Morgan emphasized the importance of aspiring student writers hearing from accomplished poets.

“We must be exposed to good work to become good writers,” she said. “We learn to write by imitating rhythms and patterns in language, by noticing what other writers notice, and by hearing how other writers find and create musicality and metaphor.”

The Festival is not just for writers, though. The readings and events offer opportunities for all students and community members to experience the power of poetry. According to Morgan, this kind of experience is important.

“We need poets to encourage us to speak up, and to remind us how art frees us—even in the face of oppression,” she noted.

The 2019 Spring Poetry Festival is free and open to the public. All afternoon conversations will take place in the RCAH LookOut! Art Gallery, and evening conversations will take place in the RCAH Theater, both located in Snyder-Phillips Hall.


April 3: Gabrielle Calvocoressi

Afternoon conversation at 3:30 p.m. in the LookOut! Art Gallery

An evening with Gabrielle Calvocoressi at 7 p.m. in the RCAH Theater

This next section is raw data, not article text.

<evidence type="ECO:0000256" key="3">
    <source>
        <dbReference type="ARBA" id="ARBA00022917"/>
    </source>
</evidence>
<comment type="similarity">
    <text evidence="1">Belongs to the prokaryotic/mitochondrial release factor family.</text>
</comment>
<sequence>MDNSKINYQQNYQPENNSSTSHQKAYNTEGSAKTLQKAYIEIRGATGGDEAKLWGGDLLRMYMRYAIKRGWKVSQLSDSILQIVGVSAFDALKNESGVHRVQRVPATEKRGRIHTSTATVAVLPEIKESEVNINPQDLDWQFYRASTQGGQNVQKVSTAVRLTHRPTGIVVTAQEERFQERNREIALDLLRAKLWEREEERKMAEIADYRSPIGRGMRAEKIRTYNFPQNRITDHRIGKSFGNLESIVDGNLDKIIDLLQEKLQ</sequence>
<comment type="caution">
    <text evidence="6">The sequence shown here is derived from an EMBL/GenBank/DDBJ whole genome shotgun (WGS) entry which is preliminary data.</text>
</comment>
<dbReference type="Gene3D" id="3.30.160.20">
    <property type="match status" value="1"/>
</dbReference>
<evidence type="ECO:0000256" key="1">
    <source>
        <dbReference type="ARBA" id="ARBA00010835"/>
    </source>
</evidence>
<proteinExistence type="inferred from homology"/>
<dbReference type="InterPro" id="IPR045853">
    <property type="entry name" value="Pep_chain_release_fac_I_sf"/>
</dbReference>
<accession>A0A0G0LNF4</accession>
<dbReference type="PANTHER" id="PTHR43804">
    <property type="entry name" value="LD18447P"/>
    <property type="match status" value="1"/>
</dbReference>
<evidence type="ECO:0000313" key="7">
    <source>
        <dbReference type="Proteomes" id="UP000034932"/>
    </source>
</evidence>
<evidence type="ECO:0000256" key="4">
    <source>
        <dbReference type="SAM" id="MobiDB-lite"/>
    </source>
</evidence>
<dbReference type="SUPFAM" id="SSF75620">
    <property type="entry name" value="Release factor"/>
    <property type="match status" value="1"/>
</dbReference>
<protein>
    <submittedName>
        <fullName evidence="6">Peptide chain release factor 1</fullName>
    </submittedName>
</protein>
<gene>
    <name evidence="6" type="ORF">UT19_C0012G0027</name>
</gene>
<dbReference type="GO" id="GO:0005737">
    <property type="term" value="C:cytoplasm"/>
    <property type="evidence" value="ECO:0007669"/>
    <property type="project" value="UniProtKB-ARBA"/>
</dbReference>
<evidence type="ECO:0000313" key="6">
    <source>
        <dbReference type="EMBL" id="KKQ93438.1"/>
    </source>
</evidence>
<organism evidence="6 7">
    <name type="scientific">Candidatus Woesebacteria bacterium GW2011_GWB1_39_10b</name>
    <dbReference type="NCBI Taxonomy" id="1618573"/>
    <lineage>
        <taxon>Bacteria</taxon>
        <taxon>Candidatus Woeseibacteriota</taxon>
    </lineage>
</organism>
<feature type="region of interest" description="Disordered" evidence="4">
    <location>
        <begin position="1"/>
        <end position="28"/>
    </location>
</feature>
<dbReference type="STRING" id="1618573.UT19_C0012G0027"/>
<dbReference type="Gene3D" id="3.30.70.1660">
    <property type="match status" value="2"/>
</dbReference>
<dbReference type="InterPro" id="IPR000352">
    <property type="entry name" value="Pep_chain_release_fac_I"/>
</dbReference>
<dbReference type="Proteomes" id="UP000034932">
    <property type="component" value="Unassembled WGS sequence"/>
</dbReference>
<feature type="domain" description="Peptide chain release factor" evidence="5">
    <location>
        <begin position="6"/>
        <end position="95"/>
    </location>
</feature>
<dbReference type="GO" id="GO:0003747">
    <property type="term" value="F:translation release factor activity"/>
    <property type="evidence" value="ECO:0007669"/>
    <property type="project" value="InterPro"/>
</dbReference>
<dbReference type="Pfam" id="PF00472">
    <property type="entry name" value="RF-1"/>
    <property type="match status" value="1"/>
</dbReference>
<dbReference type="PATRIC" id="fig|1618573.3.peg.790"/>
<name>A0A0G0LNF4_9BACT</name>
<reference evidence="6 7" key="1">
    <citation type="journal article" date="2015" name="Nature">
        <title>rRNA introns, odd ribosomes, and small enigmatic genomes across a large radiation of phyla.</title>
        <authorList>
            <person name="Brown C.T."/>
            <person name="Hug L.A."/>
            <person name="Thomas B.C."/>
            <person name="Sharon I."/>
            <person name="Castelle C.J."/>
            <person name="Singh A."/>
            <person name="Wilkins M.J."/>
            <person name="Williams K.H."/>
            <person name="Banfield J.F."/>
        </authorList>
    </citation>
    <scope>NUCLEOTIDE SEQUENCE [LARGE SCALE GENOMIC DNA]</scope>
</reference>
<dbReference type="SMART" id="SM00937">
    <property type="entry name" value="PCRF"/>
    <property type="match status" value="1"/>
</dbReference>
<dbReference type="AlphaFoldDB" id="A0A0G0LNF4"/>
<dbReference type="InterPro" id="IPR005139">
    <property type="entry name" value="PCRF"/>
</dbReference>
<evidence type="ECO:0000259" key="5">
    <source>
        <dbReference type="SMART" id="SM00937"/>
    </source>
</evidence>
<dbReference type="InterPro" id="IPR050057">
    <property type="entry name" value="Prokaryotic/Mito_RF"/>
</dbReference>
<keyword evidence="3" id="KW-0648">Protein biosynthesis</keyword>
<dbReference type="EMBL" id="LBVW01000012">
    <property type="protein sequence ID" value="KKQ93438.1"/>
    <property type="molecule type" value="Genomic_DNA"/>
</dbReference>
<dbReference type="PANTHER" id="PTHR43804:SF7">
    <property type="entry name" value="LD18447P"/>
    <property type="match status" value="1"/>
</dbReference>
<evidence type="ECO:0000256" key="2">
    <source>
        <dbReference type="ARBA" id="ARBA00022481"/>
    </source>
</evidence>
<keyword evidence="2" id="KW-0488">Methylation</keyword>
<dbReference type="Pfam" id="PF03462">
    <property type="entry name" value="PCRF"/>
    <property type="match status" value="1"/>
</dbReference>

April 10: Tyehimba Jess

Afternoon conversation at 3 p.m. in the LookOut! Art Gallery

An evening with Tyehimba Jess and Balocating Undergraduate Prize for Poetry Presentation at 7 p.m. in the RCAH Theater

April 17: Franny Choi

Afternoon conversation at 3 p.m. in the LookOut! Art Gallery

Wednesday Night Live with Franny Choi, 7 p.m. in the RCAH Theater (counts as WNL credit)


For more information visit: http://poetry.rcah.msu.edu/spring-poetry-festival.html


The Residential College in the Arts and Humanities at Michigan State University is where students live their passions while changing the world. In RCAH, students prepare for meaningful careers by examining critical issues through the lens of culture, the visual and performing arts, community engagement, literature, philosophy, history, writing, and social justice. RCAH is situated in historic Snyder-Phillips Hall, where students learn and live together in a small-college setting, with all the advantages of a major university. For more information, visit rcah.msu.edu, email rcah@msu.edu, or call 517-355-0210.